The Cherokee Nation was established in 1976 after a series of reorganizations, some enforced by the U.S. federal government, although the tribe itself has a history stretching back long before written records. The current Cherokee Constitution was adopted in 2006 and drawn up in 1999 as a replacement for the older document. The new Constitution, like that of the United States, establishes three branches of government: an executive, legislative, and judicial branch. The Principal Chief and Deputy Principal Chief serve roles that are similar to the president and vice president of the U.S., respectively. Citizenship in the Nation can be attained by proving that one is a descendant from an individual listed on the Dawes Roll, a census of the Five Civilized Tribes from 1899 to 1906.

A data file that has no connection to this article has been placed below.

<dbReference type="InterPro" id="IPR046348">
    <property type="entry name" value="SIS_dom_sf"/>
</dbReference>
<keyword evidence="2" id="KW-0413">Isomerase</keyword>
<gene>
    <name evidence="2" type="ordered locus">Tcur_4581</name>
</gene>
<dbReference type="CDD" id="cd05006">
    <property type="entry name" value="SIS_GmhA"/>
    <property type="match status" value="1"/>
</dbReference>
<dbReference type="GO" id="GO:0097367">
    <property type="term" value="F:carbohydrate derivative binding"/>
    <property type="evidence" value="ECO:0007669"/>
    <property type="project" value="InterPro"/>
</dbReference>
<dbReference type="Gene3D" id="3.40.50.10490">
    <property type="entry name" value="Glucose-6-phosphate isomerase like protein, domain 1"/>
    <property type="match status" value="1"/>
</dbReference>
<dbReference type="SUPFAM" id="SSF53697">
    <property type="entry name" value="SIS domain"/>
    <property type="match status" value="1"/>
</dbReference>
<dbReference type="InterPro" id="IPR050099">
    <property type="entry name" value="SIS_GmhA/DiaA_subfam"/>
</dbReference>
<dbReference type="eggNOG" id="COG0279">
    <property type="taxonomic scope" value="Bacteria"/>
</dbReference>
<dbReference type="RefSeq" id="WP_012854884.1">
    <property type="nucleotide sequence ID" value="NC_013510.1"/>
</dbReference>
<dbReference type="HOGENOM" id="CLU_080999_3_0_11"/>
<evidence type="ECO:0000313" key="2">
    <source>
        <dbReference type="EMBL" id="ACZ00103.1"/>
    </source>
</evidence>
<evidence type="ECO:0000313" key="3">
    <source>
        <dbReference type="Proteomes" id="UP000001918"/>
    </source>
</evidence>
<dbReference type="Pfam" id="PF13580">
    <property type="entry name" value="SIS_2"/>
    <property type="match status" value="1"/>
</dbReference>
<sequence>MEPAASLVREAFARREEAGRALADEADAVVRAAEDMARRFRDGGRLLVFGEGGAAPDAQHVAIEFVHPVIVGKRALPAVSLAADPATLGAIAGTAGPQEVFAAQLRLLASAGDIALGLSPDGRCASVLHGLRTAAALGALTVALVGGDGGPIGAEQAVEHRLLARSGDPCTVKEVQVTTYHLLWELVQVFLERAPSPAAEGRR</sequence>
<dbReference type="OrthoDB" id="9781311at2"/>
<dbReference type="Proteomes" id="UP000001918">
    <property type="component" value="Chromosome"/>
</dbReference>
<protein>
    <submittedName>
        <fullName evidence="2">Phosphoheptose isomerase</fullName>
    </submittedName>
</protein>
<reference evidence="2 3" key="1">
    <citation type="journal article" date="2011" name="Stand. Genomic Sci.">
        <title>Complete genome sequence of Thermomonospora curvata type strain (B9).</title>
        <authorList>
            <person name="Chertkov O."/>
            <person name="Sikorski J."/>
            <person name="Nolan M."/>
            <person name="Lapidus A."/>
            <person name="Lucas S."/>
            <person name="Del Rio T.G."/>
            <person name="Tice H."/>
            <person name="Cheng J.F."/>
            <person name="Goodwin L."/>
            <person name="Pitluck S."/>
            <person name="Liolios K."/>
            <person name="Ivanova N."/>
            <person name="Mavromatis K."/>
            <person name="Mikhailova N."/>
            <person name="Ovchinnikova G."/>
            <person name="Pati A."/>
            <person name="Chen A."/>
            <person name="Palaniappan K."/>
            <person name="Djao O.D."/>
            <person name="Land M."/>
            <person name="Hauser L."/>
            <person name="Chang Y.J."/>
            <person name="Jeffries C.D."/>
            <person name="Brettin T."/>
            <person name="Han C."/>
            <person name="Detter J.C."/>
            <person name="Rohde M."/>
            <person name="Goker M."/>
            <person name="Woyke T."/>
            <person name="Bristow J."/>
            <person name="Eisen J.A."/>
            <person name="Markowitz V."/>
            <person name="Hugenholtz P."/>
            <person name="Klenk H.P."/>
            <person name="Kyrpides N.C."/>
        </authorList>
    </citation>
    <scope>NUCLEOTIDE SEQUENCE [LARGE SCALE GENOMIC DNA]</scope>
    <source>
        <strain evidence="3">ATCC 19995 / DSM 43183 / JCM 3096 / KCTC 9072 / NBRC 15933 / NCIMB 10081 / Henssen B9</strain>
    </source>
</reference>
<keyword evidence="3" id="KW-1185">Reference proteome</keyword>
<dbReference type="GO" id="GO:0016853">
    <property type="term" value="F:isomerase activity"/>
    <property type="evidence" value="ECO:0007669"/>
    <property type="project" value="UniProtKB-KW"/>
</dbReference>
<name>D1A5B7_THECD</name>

The Museum of the Cherokee Indian states that the earliest evidence of peoples living in the southern Appalachians comes from around 5,000 B.C. These were the original hunting grounds of the Cherokee, who in the earliest histories were divided into a handful of clans: the Blue, Deer, Long Hair, Paint, Bird, Wolf, and Wild Potato, and had largely matriarchal societies as per the Eastern Band of Cherokee’s website. The museum goes on to explain that permanent villages sprang up around 1,000 B.C. to which some of the earliest pottery is dated and around 500 A.D. their settlements started to take on a distinctive appearance: a town hall perched atop a central, man-made hill.